Our client entered a plea to a first-time DUI in Fullerton and was placed on three years of informal, or summary probation. He had driven with a blood alcohol content of 0.13% and the case was otherwise not too unusual.
As a consequence of the conviction, the DMV suspended his driver’s license until he installed an ignition interlock device (IID). As a further condition of probation, he was warned by the judge in Fullerton that he was not to drive with any alcohol in his blood until probation ended.
Twelve days after entering into his plea on the first DUI, our client was involved in a car accident on the eastbound I-10 freeway near West Covina. He did not have an ignition interlock device (IID) installed in his car, so he should not have even been driving a car, as his license was suspended from the DUI conviction in Fullerton. Making matters worse, his blood alcohol content was 0.16%, or twice the legal limit. Luckily, no one was injured in the crash on the freeway.
The client then called Greg Hill & Associates to report his new case. Greg had worked on the first DUI, so he was taken aback by the new turn of events.
Greg listened as the client described what happened on the eastbound I-10 and then Greg explained what he expected the plea bargain in the West Covina Courthouse to involve, as well as what he expected the Fullerton judge to do in for the violation of probation.
Greg told the client that for the West Covina case, he probably would be offered five years of informal probation, at least 20 days in county jail for the second-time DUI with a car accident and while driving on a suspended license due to a DUI, a fine of $500 plus penalties and assessments, an obligation to take the eighteen-month DUI program (the SB38) and perhaps an obligation to attend the Mothers Against Drunk Driving (MADD) victim impact panel (VIP) and the Hospital and Morgue (HAM) program.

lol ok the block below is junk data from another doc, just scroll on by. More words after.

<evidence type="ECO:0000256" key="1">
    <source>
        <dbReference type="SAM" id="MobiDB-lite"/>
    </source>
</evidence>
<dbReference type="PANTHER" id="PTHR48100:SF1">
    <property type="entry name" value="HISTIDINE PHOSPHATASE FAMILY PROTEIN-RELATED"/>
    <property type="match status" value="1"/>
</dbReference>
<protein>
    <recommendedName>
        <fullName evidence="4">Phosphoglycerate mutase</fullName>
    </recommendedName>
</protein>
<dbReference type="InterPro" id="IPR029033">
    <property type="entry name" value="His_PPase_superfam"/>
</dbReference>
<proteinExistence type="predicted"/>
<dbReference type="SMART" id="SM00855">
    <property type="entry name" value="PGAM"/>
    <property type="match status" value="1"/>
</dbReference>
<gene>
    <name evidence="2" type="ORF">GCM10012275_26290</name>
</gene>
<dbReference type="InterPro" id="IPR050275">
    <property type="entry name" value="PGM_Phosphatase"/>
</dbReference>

In terms of the probation violation, Greg predicted that the judge in Fullerton would order our client to serve 60 to 90 days in county jail in Orange County. Greg explained that the judge would be tough on him and could even order more time, as judges in Orange County seem to have a special zeal for punishment on DUI’s.
Greg further explained that Orange County jails are distinguishable from Los Angeles County jails, where a sentence of 90 days really meant about 10 to 20 days actually served. In Orange County, one would serve the entire 45 days on a 90-day sentence (taking into account four-for-two credits under Penal Code § 4019).
Greg, however, said that until the Orange County Superior Court notifies him that they have revoked his probation and set a probation violation hearing, he should simply plan on a decent amount of time in custody there.
In the meantime, Greg and the client worked on resolving the West Covina case. Over many months, Greg finally negotiated a plea bargain in the West Covina Superior Court that the client agreed to: three years of informal probation, a court fine of $450, plus penalties and assessments, 30 days in county jail (including the minimum of 10 days for the driving on a license suspended for a DUI from Fullerton) and the SB38. The DA, the judge and Greg all agreed that the 30 days would be credited for any time served in Orange County on the probation violation. The judge, the DA and Greg all agreed that the Orange County judge likely would impose 90 days minimum in county jail.
Just as the case was being resolved in West Covina, our client received notice from the Fullerton Court that the judge there on his case had revoked probation and set a probation violation hearing.
Greg and the client then appeared quite nervously in the Fullerton Courthouse, quite aware that the client would most likely be remanded for at least 60 days in custody.
Much to the client’s and Greg’s surprise, the judge in Fullerton looked over the new case in West Covina and discussed its facts with Greg and the Orange County district attorney. The judge was concerned about our client’s drinking problem and very disappointed that our client seemed to have a genuine issue with alcohol. The judge could see our nervous client standing in the courtroom with his father beside him.
However, the judge ruled on the probation violation that there would be no jail and our client was reinstated on probation under the same terms and conditions. The judge was aware that our client would serve 30 day in Los Angeles County jail under the plea bargain from West Covina (which meant he really would serve perhaps three to six days). The judge did not order our client remanded. He did warn our client that it was unsafe to drink and drive, but otherwise then moved onto the next case in his courtroom.
Greg, the client and his father walked out of the courtroom amazed and feeling very lucky.